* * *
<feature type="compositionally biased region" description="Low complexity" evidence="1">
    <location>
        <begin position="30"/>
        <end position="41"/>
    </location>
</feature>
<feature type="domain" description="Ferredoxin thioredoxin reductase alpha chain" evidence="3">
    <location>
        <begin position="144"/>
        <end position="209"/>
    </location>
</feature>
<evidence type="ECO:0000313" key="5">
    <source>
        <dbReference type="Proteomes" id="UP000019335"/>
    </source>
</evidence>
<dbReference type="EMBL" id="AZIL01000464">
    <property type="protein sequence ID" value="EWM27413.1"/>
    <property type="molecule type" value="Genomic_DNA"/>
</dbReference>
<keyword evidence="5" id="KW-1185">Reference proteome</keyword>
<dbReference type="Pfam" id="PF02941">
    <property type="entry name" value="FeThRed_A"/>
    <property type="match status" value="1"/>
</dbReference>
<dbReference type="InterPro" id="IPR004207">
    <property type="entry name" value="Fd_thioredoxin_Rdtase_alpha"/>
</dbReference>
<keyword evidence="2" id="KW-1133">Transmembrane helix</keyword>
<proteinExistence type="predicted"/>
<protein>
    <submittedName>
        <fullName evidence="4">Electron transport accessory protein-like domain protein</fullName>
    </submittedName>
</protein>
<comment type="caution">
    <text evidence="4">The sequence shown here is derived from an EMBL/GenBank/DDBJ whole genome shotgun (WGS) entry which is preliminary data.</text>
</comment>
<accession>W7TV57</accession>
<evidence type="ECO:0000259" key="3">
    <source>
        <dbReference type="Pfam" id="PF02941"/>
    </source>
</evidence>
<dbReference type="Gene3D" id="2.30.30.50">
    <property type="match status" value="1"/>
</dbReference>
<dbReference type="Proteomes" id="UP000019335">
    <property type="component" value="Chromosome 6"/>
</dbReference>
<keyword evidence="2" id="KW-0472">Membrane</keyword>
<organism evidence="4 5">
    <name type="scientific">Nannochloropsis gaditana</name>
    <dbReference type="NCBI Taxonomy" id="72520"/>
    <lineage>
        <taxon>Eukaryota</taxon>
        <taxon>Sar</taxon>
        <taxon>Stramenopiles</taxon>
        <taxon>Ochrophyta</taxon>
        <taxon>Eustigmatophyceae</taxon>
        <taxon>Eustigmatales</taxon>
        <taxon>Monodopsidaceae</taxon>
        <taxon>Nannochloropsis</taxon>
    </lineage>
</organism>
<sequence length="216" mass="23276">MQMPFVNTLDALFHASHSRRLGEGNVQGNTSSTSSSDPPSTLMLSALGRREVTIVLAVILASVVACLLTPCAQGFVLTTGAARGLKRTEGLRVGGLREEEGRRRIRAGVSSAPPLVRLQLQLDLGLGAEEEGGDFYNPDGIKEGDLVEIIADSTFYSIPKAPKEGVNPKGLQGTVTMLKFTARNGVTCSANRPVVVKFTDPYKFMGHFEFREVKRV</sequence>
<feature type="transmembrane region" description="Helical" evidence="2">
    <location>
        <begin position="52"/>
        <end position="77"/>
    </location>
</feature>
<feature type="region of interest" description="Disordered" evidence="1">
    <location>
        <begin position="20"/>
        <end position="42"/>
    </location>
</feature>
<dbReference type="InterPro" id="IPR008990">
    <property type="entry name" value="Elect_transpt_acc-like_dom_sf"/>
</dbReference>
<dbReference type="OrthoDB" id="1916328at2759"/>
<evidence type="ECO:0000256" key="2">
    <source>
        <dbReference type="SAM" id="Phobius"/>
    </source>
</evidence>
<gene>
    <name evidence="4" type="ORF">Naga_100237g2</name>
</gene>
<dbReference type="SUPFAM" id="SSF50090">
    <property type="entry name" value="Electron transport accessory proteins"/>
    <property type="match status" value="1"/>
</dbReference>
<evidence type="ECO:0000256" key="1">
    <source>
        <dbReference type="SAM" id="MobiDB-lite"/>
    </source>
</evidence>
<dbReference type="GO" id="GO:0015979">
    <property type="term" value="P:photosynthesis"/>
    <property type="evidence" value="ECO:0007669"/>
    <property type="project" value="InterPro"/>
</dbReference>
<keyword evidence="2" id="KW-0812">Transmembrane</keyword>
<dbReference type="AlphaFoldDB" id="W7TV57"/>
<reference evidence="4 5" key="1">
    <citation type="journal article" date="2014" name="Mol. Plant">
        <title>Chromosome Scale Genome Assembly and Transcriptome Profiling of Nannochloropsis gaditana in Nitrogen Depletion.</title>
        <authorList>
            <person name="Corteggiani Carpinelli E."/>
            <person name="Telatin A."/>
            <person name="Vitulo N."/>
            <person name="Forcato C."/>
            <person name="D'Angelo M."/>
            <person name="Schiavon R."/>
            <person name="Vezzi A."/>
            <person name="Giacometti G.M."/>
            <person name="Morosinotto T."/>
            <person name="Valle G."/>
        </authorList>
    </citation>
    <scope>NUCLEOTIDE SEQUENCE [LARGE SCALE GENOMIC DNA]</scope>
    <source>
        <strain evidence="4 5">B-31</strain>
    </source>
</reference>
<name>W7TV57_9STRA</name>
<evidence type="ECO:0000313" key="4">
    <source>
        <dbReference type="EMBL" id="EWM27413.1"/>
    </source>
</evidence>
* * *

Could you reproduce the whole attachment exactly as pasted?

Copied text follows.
<feature type="compositionally biased region" description="Low complexity" evidence="1">
    <location>
        <begin position="30"/>
        <end position="41"/>
    </location>
</feature>
<feature type="domain" description="Ferredoxin thioredoxin reductase alpha chain" evidence="3">
    <location>
        <begin position="144"/>
        <end position="209"/>
    </location>
</feature>
<evidence type="ECO:0000313" key="5">
    <source>
        <dbReference type="Proteomes" id="UP000019335"/>
    </source>
</evidence>
<dbReference type="EMBL" id="AZIL01000464">
    <property type="protein sequence ID" value="EWM27413.1"/>
    <property type="molecule type" value="Genomic_DNA"/>
</dbReference>
<keyword evidence="5" id="KW-1185">Reference proteome</keyword>
<dbReference type="Pfam" id="PF02941">
    <property type="entry name" value="FeThRed_A"/>
    <property type="match status" value="1"/>
</dbReference>
<dbReference type="InterPro" id="IPR004207">
    <property type="entry name" value="Fd_thioredoxin_Rdtase_alpha"/>
</dbReference>
<keyword evidence="2" id="KW-1133">Transmembrane helix</keyword>
<proteinExistence type="predicted"/>
<protein>
    <submittedName>
        <fullName evidence="4">Electron transport accessory protein-like domain protein</fullName>
    </submittedName>
</protein>
<comment type="caution">
    <text evidence="4">The sequence shown here is derived from an EMBL/GenBank/DDBJ whole genome shotgun (WGS) entry which is preliminary data.</text>
</comment>
<accession>W7TV57</accession>
<evidence type="ECO:0000259" key="3">
    <source>
        <dbReference type="Pfam" id="PF02941"/>
    </source>
</evidence>
<dbReference type="Gene3D" id="2.30.30.50">
    <property type="match status" value="1"/>
</dbReference>
<dbReference type="Proteomes" id="UP000019335">
    <property type="component" value="Chromosome 6"/>
</dbReference>
<keyword evidence="2" id="KW-0472">Membrane</keyword>
<organism evidence="4 5">
    <name type="scientific">Nannochloropsis gaditana</name>
    <dbReference type="NCBI Taxonomy" id="72520"/>
    <lineage>
        <taxon>Eukaryota</taxon>
        <taxon>Sar</taxon>
        <taxon>Stramenopiles</taxon>
        <taxon>Ochrophyta</taxon>
        <taxon>Eustigmatophyceae</taxon>
        <taxon>Eustigmatales</taxon>
        <taxon>Monodopsidaceae</taxon>
        <taxon>Nannochloropsis</taxon>
    </lineage>
</organism>
<sequence length="216" mass="23276">MQMPFVNTLDALFHASHSRRLGEGNVQGNTSSTSSSDPPSTLMLSALGRREVTIVLAVILASVVACLLTPCAQGFVLTTGAARGLKRTEGLRVGGLREEEGRRRIRAGVSSAPPLVRLQLQLDLGLGAEEEGGDFYNPDGIKEGDLVEIIADSTFYSIPKAPKEGVNPKGLQGTVTMLKFTARNGVTCSANRPVVVKFTDPYKFMGHFEFREVKRV</sequence>
<feature type="transmembrane region" description="Helical" evidence="2">
    <location>
        <begin position="52"/>
        <end position="77"/>
    </location>
</feature>
<feature type="region of interest" description="Disordered" evidence="1">
    <location>
        <begin position="20"/>
        <end position="42"/>
    </location>
</feature>
<dbReference type="InterPro" id="IPR008990">
    <property type="entry name" value="Elect_transpt_acc-like_dom_sf"/>
</dbReference>
<dbReference type="OrthoDB" id="1916328at2759"/>
<evidence type="ECO:0000256" key="2">
    <source>
        <dbReference type="SAM" id="Phobius"/>
    </source>
</evidence>
<gene>
    <name evidence="4" type="ORF">Naga_100237g2</name>
</gene>
<dbReference type="SUPFAM" id="SSF50090">
    <property type="entry name" value="Electron transport accessory proteins"/>
    <property type="match status" value="1"/>
</dbReference>
<evidence type="ECO:0000256" key="1">
    <source>
        <dbReference type="SAM" id="MobiDB-lite"/>
    </source>
</evidence>
<dbReference type="GO" id="GO:0015979">
    <property type="term" value="P:photosynthesis"/>
    <property type="evidence" value="ECO:0007669"/>
    <property type="project" value="InterPro"/>
</dbReference>
<keyword evidence="2" id="KW-0812">Transmembrane</keyword>
<dbReference type="AlphaFoldDB" id="W7TV57"/>
<reference evidence="4 5" key="1">
    <citation type="journal article" date="2014" name="Mol. Plant">
        <title>Chromosome Scale Genome Assembly and Transcriptome Profiling of Nannochloropsis gaditana in Nitrogen Depletion.</title>
        <authorList>
            <person name="Corteggiani Carpinelli E."/>
            <person name="Telatin A."/>
            <person name="Vitulo N."/>
            <person name="Forcato C."/>
            <person name="D'Angelo M."/>
            <person name="Schiavon R."/>
            <person name="Vezzi A."/>
            <person name="Giacometti G.M."/>
            <person name="Morosinotto T."/>
            <person name="Valle G."/>
        </authorList>
    </citation>
    <scope>NUCLEOTIDE SEQUENCE [LARGE SCALE GENOMIC DNA]</scope>
    <source>
        <strain evidence="4 5">B-31</strain>
    </source>
</reference>
<name>W7TV57_9STRA</name>
<evidence type="ECO:0000313" key="4">
    <source>
        <dbReference type="EMBL" id="EWM27413.1"/>
    </source>
</evidence>